After around three hours of sailing we arrive in Monsaraz, a must-see village which has a population of just 70. The fortified town is built on a rocky spur and gives a 360° view of stunning scenery. The village itself is also undeniably beautiful, it has a preserved mediaeval town-museum, a fortified castle and every cobbled alley way brings you to more surprisingly beautiful views, fresh white buildings or some of the stunning local artwork of the region.

Photo credit: Karl Cowell

Photo credit: Roxii Hoare-Smith

We spend the evening in tiny traditional Portuguese restaurant which is bustling with locals from the small village. There's one wall covered in vintage radios and jugs on our table constantly being filled with the restaurant's own homemade red wine.

Photo credit: Roxii Hoare-Smith

Our table shares large bowls of chickpeas in a warm broth which we pour over pork belly and sausages. Copious amounts of red wine wash down the delicious traditional Portuguese pork and chickpea stew. We can't help but go for seconds as well as satisfying our sweet tooth with Toucinho do Céu. This Portuguese almond cake literally translates as 'Bacon from Heaven'.

When we head back to our boat we sit on the top deck and stargaze. It's not every day we get to see a sky like this.

The sky in this region is considered by UNESCO a reservation for stargazing. As the night falls you can get a perfect view of the sky and sparkling stars. The sky is completely cloudless and the moon shimmers on the lake, creating a view I thought only existed on the big screen. A fox runs past on the grassland behind us with the fluffiest tail I have ever seen. This definitely confirms that I am no longer in London.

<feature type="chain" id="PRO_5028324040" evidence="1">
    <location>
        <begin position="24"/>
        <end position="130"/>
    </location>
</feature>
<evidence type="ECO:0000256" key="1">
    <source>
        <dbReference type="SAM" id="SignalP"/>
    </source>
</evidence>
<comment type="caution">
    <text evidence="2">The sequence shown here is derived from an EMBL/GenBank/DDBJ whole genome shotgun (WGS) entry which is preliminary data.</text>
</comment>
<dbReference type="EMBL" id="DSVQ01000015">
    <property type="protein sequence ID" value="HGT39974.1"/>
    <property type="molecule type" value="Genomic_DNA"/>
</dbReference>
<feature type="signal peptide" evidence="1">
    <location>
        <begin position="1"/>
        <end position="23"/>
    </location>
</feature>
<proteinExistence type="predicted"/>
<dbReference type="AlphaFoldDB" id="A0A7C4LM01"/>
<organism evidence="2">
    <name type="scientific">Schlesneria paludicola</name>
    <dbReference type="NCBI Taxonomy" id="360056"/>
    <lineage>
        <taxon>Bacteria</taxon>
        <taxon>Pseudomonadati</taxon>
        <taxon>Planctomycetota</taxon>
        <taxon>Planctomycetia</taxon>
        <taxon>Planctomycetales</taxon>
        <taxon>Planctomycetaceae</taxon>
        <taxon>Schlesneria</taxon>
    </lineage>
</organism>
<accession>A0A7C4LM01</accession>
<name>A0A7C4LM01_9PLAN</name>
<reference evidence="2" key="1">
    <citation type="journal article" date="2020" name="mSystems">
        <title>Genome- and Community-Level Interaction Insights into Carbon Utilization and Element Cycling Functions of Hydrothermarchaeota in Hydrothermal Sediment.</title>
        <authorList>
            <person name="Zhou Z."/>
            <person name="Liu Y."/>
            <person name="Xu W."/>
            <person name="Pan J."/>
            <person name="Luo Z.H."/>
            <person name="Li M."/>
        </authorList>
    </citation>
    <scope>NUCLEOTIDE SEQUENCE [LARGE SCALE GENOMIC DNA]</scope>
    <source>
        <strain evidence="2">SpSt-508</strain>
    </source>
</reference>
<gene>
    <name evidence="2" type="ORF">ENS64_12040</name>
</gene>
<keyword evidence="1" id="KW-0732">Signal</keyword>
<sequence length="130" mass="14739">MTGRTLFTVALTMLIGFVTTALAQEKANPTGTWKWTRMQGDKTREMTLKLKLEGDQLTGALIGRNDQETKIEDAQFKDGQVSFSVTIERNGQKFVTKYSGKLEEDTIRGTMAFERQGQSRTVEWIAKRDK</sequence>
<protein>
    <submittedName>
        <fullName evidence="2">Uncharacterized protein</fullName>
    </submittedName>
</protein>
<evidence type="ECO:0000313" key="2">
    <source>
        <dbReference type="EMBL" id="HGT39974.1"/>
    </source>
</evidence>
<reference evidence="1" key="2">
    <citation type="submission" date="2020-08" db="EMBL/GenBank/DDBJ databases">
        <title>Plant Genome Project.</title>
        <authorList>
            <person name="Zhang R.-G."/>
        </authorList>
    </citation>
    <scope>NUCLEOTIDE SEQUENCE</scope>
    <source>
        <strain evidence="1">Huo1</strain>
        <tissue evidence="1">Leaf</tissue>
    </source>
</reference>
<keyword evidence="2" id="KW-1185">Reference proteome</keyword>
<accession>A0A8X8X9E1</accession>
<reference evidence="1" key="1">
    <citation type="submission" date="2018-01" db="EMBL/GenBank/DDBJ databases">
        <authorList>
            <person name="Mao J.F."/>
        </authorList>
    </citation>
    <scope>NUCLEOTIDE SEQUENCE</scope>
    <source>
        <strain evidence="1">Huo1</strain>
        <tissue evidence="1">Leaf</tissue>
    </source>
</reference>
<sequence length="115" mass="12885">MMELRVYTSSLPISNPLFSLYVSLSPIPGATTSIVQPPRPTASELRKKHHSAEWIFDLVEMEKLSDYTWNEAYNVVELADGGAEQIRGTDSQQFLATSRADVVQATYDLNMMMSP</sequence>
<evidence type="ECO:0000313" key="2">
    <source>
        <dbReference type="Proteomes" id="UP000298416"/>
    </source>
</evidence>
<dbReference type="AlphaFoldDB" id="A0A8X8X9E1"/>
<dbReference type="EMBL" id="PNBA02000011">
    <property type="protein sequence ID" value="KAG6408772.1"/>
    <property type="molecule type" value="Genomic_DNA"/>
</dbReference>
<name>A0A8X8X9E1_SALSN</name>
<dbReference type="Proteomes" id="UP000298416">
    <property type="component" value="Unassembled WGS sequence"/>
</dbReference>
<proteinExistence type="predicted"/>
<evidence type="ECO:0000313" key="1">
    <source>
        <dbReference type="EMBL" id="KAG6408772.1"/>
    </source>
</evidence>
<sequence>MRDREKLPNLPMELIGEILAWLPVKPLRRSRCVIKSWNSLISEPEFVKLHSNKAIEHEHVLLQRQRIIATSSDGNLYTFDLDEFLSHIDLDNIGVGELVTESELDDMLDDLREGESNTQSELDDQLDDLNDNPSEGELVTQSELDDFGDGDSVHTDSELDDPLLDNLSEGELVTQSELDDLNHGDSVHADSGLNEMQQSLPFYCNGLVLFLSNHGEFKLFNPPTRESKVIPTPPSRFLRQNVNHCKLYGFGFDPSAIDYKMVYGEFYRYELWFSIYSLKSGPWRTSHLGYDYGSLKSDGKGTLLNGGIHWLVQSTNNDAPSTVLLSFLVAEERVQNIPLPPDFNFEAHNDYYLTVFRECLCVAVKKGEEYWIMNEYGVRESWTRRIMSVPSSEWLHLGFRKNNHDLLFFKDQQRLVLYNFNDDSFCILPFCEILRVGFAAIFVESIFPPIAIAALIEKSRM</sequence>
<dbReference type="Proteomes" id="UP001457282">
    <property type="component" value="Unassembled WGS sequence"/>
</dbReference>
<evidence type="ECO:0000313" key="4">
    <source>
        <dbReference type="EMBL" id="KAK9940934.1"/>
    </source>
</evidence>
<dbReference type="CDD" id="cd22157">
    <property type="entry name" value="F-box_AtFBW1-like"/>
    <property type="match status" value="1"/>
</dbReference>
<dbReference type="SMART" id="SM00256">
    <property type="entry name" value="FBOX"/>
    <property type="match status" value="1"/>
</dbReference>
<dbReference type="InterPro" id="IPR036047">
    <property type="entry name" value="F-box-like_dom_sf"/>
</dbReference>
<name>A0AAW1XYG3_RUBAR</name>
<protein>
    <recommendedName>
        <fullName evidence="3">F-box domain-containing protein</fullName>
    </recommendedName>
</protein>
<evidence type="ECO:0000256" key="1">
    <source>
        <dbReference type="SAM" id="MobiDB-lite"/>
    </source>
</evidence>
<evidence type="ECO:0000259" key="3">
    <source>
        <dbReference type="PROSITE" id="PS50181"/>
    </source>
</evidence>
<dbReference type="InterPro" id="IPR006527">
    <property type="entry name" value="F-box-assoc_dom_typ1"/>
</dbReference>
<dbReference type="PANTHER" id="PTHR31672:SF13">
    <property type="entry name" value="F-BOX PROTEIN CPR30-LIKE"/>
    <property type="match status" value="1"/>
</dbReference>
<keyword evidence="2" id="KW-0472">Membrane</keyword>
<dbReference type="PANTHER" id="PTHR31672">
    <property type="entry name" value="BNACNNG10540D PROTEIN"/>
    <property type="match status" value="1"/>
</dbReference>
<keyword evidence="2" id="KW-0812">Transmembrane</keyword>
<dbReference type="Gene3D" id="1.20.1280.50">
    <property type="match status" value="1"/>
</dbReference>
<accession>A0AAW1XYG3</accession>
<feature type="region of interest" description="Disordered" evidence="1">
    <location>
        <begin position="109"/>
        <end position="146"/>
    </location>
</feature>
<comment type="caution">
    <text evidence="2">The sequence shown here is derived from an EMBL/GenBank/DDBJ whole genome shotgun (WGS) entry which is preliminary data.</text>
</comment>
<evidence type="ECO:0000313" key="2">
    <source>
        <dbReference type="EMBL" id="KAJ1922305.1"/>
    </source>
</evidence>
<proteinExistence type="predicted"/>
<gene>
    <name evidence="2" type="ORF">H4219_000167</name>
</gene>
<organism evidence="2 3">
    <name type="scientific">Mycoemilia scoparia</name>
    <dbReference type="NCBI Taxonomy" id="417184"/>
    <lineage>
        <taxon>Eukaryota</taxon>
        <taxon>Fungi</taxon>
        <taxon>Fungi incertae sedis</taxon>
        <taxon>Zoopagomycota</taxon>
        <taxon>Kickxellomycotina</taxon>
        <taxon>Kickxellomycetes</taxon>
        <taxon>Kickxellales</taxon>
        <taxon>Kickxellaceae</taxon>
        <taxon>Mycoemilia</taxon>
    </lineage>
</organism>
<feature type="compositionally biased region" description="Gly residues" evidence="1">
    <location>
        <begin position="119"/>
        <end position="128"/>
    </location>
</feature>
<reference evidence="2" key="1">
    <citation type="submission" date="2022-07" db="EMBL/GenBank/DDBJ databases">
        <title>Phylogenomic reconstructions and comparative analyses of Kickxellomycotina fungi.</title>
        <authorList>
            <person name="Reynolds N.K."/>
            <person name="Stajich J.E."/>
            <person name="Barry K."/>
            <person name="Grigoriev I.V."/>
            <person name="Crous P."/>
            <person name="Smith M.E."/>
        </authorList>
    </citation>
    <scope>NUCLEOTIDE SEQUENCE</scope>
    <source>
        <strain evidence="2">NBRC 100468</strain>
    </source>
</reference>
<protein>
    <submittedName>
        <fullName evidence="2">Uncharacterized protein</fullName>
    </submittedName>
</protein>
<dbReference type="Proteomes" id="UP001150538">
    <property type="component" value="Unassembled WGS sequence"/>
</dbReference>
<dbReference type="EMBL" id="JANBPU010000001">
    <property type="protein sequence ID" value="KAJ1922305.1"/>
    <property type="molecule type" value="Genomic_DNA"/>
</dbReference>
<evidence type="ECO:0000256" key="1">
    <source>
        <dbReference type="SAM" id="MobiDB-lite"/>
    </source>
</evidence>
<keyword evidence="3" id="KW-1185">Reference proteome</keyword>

Luz is our last stop of the trip before we make our way back to Amieira Marina and depart our houseboat the next morning.

Luz is the only village to be submerged by the dam waters, and which had to be literally relocated. A museum was created here, its collection consists of objects from the inhabitants, and where all the memories of the old village are recorded. This is the perfect opportunity to grab the bikes off the boat and cycle to the village.

Photo credit: Roxii Hoare-Smith

Food and Wine

Guests can pre-order cooked meals from the Marina's restaurant kitchen which specialises in local cuisine - and wines! There are also restaurants and supermarkets in some of the villages.

On our first night we dined at Amieira Marina's Panoramic Restaurant and Bar. The restaurant gives a, you guessed it, a panoramic view of the lake and serves regional food of Alentejo. Feast on dishes such as the incredibly tasty Sheep's cheese, Codfish fritters, Shrimp rissoles, Chickpeas with Salt-cod and Octopus.

The Alentejo region is the perfect place for wine lovers as it has the best wines that Portugal has to offer. Alentejo is renowned for its red wines, which are rich, fruity and easy drinking. The wines we had in the local restaurants were so full of flavour, very affordable and not a hangover was in sight.

But what else is there to do?

Besides drinking good wine, basking in the sun and enjoying complete tranquility?

Bikes and canoes can be loaded on to your boat. Water sport opportunities include kayaks, ski, wakeboard and 'banana' tow. There is also opportunities for hot air balloon rides, horse and carriage riding, moto quad and kart cross rentals.

Guests can also arrange tours and visits to the wineries and olive oil factories, with tastings included.

Amieira Marina is ideal for families and couples. It is a wonderful opportunity to experience the peace and beauty of a largely ignored part of Portugal. Tourism has made little impact here and life continues much as it has for centuries.

Photo credit: Karl Cowell

How To Get There

Flights to Faro or Lisbon are all year around from most major airports. Transfer time is around two hours.

How Much Is It?

A visit to Amieira Marina start at just £1,300 for a 7 night family holiday for 4 people.

Boats are available for 2 - 10 people.

Photo credit: Roxii Hoare-Smith